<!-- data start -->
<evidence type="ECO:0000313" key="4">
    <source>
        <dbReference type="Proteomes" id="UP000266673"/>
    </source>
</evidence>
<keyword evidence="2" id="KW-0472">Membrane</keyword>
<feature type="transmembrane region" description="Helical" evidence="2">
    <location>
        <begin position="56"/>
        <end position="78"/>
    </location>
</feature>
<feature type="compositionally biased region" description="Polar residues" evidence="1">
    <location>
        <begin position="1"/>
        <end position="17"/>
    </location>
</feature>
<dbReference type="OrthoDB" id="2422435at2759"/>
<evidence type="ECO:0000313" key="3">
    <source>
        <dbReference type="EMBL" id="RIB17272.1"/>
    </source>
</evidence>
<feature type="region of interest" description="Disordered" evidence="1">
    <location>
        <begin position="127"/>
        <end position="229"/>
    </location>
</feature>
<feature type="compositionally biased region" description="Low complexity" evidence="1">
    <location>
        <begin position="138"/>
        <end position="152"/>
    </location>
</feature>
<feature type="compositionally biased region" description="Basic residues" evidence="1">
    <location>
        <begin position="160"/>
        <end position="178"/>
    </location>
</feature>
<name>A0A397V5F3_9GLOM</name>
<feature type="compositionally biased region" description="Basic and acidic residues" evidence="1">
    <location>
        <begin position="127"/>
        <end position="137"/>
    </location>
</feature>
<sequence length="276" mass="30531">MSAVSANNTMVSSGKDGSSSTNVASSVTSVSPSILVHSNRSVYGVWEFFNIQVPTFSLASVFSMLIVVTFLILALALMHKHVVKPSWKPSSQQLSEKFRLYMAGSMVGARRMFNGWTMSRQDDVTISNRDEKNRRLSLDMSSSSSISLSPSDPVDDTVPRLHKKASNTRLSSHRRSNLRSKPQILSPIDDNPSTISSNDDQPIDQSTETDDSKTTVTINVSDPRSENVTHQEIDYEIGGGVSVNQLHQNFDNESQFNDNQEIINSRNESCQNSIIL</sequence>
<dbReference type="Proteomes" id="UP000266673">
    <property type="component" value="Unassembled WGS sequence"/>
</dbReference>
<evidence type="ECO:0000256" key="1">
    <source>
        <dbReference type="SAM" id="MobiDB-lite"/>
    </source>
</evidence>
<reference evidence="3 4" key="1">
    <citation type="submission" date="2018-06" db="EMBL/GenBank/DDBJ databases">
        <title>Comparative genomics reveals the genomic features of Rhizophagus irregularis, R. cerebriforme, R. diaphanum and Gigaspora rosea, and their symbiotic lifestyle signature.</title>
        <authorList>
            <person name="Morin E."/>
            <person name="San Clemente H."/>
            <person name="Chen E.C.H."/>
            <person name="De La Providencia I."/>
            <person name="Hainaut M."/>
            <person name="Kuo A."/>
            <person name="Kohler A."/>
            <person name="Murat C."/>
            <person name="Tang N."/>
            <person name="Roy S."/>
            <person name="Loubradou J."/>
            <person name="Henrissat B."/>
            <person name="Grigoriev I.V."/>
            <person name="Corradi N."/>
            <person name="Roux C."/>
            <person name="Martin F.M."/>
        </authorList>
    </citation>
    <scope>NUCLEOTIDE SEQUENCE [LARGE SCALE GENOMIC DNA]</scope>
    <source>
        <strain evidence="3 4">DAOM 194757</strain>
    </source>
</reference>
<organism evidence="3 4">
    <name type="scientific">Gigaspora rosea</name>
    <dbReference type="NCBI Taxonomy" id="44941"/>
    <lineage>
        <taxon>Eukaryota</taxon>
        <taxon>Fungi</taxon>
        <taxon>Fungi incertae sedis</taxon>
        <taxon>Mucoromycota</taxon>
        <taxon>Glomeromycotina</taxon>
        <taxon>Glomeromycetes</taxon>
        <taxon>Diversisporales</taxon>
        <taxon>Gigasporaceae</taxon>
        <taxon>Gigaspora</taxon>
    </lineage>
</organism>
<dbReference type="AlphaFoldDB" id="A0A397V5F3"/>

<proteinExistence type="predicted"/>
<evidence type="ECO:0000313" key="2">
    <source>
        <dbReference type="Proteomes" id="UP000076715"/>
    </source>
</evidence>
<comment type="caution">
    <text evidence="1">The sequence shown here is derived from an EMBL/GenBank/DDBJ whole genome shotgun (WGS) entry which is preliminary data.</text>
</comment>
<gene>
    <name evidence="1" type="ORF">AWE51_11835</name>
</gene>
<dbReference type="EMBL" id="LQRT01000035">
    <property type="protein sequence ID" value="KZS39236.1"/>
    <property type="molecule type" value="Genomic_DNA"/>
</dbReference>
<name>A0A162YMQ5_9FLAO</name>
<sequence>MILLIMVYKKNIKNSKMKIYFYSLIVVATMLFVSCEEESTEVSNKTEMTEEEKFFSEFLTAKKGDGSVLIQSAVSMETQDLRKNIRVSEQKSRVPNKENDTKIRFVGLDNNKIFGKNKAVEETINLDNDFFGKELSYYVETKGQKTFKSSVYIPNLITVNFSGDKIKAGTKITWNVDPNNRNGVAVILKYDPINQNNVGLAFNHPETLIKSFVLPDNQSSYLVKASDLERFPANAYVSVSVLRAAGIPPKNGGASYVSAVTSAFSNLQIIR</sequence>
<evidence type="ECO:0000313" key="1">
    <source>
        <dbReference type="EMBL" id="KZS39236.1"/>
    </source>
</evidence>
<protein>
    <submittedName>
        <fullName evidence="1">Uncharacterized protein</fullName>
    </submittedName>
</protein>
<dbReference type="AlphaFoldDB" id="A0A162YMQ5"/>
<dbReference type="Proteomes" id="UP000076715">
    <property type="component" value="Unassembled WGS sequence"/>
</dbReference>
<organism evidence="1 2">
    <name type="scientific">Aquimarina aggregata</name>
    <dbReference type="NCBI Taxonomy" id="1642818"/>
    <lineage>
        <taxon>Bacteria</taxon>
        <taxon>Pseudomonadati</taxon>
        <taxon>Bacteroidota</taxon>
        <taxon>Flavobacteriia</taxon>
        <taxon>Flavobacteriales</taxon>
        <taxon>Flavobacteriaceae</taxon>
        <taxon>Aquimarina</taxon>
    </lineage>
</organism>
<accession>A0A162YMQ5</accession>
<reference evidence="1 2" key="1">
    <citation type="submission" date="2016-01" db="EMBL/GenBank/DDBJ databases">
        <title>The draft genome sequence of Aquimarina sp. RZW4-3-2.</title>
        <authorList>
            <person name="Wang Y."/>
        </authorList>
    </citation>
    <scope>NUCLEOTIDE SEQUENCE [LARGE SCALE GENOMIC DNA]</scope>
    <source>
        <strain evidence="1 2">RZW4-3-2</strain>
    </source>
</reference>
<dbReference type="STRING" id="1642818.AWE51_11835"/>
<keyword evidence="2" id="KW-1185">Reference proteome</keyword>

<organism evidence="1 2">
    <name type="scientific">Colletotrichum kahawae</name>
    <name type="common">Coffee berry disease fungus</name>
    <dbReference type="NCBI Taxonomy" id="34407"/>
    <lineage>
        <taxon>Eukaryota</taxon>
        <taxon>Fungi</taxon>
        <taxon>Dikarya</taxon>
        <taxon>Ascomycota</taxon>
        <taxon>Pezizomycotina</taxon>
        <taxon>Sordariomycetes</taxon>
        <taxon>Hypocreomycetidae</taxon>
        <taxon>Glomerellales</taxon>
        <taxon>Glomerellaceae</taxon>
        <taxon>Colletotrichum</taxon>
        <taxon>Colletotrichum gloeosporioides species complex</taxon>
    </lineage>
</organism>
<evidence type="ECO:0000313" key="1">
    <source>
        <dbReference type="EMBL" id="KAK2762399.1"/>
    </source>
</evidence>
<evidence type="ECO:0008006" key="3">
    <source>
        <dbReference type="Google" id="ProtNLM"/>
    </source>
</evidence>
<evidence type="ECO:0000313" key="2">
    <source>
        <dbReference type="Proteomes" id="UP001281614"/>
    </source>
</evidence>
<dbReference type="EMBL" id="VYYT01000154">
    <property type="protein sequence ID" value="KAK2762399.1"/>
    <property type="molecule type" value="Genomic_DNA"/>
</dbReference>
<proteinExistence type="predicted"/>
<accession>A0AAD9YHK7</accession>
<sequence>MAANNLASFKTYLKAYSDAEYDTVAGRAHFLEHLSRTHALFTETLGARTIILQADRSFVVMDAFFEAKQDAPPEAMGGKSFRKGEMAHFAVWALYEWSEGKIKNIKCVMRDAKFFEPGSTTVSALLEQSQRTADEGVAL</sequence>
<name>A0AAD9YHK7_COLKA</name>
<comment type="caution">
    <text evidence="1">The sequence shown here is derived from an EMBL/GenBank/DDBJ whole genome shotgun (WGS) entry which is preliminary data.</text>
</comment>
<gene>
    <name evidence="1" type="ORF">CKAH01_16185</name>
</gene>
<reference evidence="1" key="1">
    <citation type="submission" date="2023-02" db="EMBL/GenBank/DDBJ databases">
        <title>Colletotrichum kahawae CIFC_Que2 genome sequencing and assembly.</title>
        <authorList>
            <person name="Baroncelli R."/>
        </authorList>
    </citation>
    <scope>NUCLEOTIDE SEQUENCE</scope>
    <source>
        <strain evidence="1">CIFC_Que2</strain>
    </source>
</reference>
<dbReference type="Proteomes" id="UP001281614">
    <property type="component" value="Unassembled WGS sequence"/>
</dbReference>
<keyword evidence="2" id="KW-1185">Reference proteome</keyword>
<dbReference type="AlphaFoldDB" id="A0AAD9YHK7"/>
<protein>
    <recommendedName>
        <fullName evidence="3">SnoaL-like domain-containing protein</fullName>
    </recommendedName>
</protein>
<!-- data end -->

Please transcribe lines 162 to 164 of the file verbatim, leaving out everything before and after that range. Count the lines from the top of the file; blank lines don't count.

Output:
<organism evidence="1 2">
    <name type="scientific">Colletotrichum kahawae</name>
    <name type="common">Coffee berry disease fungus</name>